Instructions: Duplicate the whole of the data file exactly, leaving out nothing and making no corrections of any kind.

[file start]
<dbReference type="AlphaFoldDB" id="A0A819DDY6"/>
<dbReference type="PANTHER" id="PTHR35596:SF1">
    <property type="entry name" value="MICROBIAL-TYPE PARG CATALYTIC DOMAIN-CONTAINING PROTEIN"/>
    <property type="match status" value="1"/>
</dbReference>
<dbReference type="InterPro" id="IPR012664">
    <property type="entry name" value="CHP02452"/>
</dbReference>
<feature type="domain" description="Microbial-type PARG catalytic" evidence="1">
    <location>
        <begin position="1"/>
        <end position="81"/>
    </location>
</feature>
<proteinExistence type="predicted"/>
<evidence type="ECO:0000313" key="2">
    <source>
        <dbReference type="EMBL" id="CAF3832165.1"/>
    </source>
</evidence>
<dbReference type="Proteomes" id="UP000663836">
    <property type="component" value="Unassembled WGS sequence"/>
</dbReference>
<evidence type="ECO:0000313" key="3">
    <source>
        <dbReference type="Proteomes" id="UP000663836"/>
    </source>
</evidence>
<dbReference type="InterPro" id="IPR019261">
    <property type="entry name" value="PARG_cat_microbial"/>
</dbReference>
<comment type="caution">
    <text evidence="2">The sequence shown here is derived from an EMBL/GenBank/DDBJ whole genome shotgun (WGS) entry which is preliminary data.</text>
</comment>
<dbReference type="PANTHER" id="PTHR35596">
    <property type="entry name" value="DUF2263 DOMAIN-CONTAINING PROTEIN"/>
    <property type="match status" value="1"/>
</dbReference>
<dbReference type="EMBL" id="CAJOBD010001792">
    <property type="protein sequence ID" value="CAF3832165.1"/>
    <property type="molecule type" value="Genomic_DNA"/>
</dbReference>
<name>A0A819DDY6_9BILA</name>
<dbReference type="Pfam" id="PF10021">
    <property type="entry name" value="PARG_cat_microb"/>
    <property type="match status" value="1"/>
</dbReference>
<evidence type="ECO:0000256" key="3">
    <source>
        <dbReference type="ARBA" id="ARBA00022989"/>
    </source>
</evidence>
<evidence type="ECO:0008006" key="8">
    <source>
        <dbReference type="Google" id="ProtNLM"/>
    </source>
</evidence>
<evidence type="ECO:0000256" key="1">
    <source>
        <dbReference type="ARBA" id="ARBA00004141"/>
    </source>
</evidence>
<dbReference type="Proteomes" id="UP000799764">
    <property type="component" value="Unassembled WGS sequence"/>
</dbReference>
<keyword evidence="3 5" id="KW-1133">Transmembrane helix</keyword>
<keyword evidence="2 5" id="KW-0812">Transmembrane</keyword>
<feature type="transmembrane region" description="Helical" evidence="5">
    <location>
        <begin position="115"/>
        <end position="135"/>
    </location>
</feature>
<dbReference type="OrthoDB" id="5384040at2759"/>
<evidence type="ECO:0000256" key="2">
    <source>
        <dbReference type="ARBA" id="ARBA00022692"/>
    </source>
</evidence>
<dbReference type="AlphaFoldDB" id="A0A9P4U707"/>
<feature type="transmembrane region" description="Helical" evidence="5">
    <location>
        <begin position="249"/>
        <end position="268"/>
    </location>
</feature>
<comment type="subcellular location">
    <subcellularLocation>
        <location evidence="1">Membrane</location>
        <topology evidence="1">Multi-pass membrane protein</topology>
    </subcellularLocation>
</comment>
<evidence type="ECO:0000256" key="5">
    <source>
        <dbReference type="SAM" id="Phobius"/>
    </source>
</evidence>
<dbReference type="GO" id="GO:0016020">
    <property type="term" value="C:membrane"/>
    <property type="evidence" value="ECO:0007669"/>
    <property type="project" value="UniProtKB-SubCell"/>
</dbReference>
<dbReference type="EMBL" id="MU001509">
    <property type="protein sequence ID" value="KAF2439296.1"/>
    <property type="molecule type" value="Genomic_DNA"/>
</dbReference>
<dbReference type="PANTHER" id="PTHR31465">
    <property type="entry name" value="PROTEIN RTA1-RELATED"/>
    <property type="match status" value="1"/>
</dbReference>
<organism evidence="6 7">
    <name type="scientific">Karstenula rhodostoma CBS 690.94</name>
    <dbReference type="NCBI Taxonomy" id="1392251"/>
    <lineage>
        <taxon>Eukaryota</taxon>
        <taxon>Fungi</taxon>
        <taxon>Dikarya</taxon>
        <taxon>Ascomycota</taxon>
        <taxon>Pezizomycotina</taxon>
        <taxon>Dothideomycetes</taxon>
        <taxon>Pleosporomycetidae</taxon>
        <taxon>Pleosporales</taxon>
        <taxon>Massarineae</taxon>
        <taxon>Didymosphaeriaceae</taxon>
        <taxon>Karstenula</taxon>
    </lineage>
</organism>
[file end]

<dbReference type="AlphaFoldDB" id="A0A819DDY6"/>
<dbReference type="PANTHER" id="PTHR35596:SF1">
    <property type="entry name" value="MICROBIAL-TYPE PARG CATALYTIC DOMAIN-CONTAINING PROTEIN"/>
    <property type="match status" value="1"/>
</dbReference>
<dbReference type="InterPro" id="IPR012664">
    <property type="entry name" value="CHP02452"/>
</dbReference>
<feature type="domain" description="Microbial-type PARG catalytic" evidence="1">
    <location>
        <begin position="1"/>
        <end position="81"/>
    </location>
</feature>
<proteinExistence type="predicted"/>
<evidence type="ECO:0000313" key="2">
    <source>
        <dbReference type="EMBL" id="CAF3832165.1"/>
    </source>
</evidence>
<dbReference type="Proteomes" id="UP000663836">
    <property type="component" value="Unassembled WGS sequence"/>
</dbReference>
<evidence type="ECO:0000313" key="3">
    <source>
        <dbReference type="Proteomes" id="UP000663836"/>
    </source>
</evidence>
<dbReference type="InterPro" id="IPR019261">
    <property type="entry name" value="PARG_cat_microbial"/>
</dbReference>
<comment type="caution">
    <text evidence="2">The sequence shown here is derived from an EMBL/GenBank/DDBJ whole genome shotgun (WGS) entry which is preliminary data.</text>
</comment>
<dbReference type="PANTHER" id="PTHR35596">
    <property type="entry name" value="DUF2263 DOMAIN-CONTAINING PROTEIN"/>
    <property type="match status" value="1"/>
</dbReference>
<dbReference type="EMBL" id="CAJOBD010001792">
    <property type="protein sequence ID" value="CAF3832165.1"/>
    <property type="molecule type" value="Genomic_DNA"/>
</dbReference>
<name>A0A819DDY6_9BILA</name>
<dbReference type="Pfam" id="PF10021">
    <property type="entry name" value="PARG_cat_microb"/>
    <property type="match status" value="1"/>
</dbReference>
<evidence type="ECO:0000256" key="3">
    <source>
        <dbReference type="ARBA" id="ARBA00022989"/>
    </source>
</evidence>
<evidence type="ECO:0008006" key="8">
    <source>
        <dbReference type="Google" id="ProtNLM"/>
    </source>
</evidence>
<evidence type="ECO:0000256" key="1">
    <source>
        <dbReference type="ARBA" id="ARBA00004141"/>
    </source>
</evidence>
<dbReference type="Proteomes" id="UP000799764">
    <property type="component" value="Unassembled WGS sequence"/>
</dbReference>
<keyword evidence="3 5" id="KW-1133">Transmembrane helix</keyword>
<keyword evidence="2 5" id="KW-0812">Transmembrane</keyword>
<feature type="transmembrane region" description="Helical" evidence="5">
    <location>
        <begin position="115"/>
        <end position="135"/>
    </location>
</feature>
<dbReference type="OrthoDB" id="5384040at2759"/>
<evidence type="ECO:0000256" key="2">
    <source>
        <dbReference type="ARBA" id="ARBA00022692"/>
    </source>
</evidence>
<dbReference type="AlphaFoldDB" id="A0A9P4U707"/>
<feature type="transmembrane region" description="Helical" evidence="5">
    <location>
        <begin position="249"/>
        <end position="268"/>
    </location>
</feature>
<comment type="subcellular location">
    <subcellularLocation>
        <location evidence="1">Membrane</location>
        <topology evidence="1">Multi-pass membrane protein</topology>
    </subcellularLocation>
</comment>
<evidence type="ECO:0000256" key="5">
    <source>
        <dbReference type="SAM" id="Phobius"/>
    </source>
</evidence>
<dbReference type="GO" id="GO:0016020">
    <property type="term" value="C:membrane"/>
    <property type="evidence" value="ECO:0007669"/>
    <property type="project" value="UniProtKB-SubCell"/>
</dbReference>
<dbReference type="EMBL" id="MU001509">
    <property type="protein sequence ID" value="KAF2439296.1"/>
    <property type="molecule type" value="Genomic_DNA"/>
</dbReference>
<dbReference type="PANTHER" id="PTHR31465">
    <property type="entry name" value="PROTEIN RTA1-RELATED"/>
    <property type="match status" value="1"/>
</dbReference>
<organism evidence="6 7">
    <name type="scientific">Karstenula rhodostoma CBS 690.94</name>
    <dbReference type="NCBI Taxonomy" id="1392251"/>
    <lineage>
        <taxon>Eukaryota</taxon>
        <taxon>Fungi</taxon>
        <taxon>Dikarya</taxon>
        <taxon>Ascomycota</taxon>
        <taxon>Pezizomycotina</taxon>
        <taxon>Dothideomycetes</taxon>
        <taxon>Pleosporomycetidae</taxon>
        <taxon>Pleosporales</taxon>
        <taxon>Massarineae</taxon>
        <taxon>Didymosphaeriaceae</taxon>
        <taxon>Karstenula</taxon>
    </lineage>
</organism>